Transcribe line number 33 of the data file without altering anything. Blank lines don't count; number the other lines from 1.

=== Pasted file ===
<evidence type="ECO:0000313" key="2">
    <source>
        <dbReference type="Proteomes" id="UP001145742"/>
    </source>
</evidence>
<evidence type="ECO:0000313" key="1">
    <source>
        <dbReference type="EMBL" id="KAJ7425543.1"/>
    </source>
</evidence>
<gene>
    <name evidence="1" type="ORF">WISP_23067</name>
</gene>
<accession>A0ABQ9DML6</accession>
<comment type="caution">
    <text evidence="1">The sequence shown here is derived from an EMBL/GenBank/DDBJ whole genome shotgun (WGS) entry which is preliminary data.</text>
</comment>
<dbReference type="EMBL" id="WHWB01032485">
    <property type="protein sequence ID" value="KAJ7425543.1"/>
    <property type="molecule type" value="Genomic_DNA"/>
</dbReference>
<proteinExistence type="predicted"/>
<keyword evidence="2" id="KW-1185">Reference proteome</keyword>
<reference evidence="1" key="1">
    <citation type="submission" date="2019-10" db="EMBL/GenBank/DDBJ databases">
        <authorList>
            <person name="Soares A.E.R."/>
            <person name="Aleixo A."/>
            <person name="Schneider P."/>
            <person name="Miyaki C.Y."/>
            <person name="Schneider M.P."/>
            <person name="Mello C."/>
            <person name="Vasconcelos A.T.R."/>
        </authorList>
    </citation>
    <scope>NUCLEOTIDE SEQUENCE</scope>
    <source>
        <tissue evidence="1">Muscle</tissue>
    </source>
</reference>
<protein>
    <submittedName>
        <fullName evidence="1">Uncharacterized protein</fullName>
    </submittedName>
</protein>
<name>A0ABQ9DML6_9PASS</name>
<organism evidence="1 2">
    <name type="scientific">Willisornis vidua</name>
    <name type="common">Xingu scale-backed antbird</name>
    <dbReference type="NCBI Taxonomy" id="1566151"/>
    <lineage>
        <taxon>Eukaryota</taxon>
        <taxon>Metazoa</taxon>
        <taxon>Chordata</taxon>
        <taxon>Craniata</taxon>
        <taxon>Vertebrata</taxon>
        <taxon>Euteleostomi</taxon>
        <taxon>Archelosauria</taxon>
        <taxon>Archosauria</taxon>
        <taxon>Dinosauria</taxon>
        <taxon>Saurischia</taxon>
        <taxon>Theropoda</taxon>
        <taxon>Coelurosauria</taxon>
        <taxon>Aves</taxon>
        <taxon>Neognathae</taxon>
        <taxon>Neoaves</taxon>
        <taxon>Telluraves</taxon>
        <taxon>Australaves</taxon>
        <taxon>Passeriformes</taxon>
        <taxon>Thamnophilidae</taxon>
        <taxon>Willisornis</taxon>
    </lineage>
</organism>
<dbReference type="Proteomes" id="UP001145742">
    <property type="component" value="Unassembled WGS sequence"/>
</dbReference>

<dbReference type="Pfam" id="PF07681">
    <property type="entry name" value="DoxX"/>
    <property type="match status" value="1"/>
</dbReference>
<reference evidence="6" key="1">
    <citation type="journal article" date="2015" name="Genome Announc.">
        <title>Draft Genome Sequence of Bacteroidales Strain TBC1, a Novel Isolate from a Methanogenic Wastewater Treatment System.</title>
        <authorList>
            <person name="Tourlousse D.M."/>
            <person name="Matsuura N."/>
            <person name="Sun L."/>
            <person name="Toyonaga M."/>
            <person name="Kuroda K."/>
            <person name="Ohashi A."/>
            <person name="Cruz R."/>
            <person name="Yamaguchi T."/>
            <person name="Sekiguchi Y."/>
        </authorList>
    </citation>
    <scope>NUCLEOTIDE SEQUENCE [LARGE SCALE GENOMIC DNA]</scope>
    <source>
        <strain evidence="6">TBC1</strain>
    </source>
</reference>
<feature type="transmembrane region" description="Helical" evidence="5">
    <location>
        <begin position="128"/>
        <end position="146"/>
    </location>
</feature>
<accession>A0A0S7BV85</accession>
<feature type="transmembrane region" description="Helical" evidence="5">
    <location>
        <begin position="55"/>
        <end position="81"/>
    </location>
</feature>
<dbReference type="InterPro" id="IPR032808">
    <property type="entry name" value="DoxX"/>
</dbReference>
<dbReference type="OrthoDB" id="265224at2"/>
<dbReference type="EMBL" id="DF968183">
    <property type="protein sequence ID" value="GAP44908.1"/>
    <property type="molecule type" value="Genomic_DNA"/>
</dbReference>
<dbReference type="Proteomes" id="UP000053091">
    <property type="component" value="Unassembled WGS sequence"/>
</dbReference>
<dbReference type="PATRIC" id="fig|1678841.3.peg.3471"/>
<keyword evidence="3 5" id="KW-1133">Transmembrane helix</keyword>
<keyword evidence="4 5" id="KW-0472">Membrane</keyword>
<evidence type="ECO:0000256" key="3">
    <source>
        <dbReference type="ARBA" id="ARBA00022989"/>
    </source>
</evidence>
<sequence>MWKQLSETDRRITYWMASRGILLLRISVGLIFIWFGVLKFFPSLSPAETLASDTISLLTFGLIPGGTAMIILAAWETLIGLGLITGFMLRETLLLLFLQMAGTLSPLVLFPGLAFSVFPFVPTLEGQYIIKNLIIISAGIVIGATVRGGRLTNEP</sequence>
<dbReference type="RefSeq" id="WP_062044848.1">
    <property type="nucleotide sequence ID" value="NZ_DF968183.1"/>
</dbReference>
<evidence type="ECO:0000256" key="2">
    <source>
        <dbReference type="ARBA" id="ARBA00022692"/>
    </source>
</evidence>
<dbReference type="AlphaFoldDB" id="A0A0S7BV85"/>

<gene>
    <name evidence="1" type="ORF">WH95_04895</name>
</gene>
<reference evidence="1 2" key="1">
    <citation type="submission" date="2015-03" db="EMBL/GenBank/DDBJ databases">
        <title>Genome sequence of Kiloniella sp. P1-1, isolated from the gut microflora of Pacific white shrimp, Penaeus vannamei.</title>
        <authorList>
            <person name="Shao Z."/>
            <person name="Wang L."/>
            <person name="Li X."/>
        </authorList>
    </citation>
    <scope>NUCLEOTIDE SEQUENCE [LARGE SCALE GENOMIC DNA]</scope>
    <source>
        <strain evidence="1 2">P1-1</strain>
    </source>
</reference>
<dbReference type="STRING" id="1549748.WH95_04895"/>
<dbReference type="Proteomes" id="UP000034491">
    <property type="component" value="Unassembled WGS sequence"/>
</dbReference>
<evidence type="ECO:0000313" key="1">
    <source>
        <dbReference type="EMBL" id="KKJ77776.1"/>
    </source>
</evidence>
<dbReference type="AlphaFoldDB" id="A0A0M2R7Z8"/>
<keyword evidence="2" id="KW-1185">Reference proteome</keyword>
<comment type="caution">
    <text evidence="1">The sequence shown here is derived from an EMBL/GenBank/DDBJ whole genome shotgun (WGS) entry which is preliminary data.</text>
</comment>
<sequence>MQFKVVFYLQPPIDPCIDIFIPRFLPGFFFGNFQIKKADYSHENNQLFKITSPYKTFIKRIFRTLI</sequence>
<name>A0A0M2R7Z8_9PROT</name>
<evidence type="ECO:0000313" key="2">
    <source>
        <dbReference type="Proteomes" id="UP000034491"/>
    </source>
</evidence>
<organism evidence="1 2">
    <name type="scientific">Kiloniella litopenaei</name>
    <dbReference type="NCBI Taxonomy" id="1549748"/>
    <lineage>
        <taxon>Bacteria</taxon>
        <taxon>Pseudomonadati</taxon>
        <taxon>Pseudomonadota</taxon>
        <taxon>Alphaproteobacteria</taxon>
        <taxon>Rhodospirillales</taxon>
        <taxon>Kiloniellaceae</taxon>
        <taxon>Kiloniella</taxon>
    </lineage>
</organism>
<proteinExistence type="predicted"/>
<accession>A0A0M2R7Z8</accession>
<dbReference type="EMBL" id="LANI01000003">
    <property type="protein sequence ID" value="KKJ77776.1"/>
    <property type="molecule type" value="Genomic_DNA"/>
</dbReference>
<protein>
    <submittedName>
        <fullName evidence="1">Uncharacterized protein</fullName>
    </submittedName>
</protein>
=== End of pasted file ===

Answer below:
            <person name="Vasconcelos A.T.R."/>